• Glycine max;
  • phytochrome;
  • plant adaptation;
  • plant bioregulation

The influence of row orientation on spectral distribution of light received by growing soybean [Glycine max (L.) Merr. (cv. Coker 338)] plants was measured under field conditions, and light spectrum effects on photosynthate partitioning were studied under controlled environments. Light received by leaves under field conditions differed among those grown in north-south vs east-west oriented rows. In morning and late afternoon, the far-red/ red ratio received by leaves at the surface of the canopy differed about 3-fold from the east to west sides of north-south rows, but only 1.3-fold from the south to north sides of east-west rows.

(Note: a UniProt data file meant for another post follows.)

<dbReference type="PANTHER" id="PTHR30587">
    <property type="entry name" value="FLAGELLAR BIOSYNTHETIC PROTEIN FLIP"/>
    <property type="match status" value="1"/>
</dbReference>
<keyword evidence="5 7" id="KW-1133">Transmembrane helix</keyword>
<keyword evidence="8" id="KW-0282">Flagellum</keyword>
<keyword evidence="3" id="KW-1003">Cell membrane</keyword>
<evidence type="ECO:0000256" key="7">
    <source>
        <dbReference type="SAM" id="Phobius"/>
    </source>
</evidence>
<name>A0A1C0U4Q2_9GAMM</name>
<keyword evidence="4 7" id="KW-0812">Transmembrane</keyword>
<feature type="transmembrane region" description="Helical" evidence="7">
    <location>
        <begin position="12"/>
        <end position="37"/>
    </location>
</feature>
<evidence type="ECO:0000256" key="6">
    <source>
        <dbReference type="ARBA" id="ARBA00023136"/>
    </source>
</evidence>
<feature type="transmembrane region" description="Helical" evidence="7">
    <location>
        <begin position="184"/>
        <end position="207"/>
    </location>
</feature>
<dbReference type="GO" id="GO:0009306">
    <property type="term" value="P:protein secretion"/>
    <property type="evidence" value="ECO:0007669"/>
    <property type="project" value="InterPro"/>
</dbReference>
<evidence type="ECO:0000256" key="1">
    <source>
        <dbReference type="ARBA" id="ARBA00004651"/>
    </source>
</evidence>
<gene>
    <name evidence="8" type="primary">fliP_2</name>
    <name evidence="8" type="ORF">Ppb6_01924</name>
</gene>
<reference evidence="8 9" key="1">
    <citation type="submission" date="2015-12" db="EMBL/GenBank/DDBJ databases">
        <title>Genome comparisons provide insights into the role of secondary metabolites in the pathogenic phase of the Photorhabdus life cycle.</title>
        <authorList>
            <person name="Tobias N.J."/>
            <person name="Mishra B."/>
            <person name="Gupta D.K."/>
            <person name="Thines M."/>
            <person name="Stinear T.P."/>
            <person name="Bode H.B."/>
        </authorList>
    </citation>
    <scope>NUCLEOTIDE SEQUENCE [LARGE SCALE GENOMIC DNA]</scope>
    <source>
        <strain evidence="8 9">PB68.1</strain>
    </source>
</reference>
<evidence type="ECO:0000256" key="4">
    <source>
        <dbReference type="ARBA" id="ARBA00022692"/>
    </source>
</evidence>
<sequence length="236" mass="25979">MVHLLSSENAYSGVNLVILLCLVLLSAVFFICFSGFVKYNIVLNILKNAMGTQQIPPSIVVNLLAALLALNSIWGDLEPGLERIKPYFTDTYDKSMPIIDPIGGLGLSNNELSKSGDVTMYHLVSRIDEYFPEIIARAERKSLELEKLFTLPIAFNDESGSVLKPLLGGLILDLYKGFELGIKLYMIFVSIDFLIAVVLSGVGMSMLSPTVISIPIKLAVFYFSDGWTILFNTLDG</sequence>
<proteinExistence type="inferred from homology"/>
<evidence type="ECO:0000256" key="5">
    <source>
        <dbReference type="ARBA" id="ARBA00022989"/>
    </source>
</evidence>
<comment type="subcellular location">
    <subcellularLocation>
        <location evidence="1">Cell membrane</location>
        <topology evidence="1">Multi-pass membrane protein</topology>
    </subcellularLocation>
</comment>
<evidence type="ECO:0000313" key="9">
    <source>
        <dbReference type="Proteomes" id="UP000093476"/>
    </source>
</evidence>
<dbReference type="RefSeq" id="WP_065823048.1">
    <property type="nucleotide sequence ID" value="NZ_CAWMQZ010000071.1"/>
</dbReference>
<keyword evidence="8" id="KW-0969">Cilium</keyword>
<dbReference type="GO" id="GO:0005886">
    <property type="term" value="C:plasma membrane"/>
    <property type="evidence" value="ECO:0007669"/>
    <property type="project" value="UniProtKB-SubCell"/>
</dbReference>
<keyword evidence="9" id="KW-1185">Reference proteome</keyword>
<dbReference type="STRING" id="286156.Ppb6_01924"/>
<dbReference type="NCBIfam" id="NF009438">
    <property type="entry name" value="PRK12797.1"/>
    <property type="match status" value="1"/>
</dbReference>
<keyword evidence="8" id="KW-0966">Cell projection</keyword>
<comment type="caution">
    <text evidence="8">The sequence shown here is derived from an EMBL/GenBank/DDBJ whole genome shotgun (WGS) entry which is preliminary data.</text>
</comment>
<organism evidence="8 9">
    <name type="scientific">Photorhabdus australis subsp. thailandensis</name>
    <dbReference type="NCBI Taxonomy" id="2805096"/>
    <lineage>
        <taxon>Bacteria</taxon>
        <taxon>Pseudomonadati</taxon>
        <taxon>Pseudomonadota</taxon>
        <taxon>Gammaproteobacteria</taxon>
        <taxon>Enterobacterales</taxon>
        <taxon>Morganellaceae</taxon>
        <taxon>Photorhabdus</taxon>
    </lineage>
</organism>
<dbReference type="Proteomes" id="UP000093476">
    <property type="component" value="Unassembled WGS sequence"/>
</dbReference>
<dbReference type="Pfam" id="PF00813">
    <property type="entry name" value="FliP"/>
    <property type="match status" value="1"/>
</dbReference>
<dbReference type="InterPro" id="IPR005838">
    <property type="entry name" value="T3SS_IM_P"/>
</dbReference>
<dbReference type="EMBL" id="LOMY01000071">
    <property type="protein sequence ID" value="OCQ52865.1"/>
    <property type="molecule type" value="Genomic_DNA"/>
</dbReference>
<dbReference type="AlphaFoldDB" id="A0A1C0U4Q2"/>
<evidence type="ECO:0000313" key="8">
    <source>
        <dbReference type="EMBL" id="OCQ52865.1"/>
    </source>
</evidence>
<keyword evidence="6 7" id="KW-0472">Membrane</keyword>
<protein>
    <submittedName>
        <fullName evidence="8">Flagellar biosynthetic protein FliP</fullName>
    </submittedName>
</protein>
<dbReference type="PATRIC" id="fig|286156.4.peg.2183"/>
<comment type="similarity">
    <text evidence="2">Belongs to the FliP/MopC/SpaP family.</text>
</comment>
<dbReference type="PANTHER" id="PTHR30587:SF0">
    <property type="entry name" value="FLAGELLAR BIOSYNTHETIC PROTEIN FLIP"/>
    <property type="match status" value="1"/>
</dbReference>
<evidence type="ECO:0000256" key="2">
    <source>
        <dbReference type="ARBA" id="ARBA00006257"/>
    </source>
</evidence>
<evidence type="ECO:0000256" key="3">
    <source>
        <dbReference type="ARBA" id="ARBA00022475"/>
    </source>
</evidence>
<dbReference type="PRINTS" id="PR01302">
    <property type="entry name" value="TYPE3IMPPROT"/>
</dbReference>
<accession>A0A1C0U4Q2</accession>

In controlled environments, brief exposures to red or far-red light at the end of the photosynthetic period influenced partitioning of photosynthate among leaves, stems and roots. The top/root ratios differed significantly between the red and far-red treated plants. Red treated plants partitioned less photosynthate to stems and more to roots than did those treated with far-red. Also, plants with larger root systems developed more nodules. Phytochrome effects on photosynthate partitioning between tops and roots may influence yield of soybean plants grown in soils with low water-holding capacity.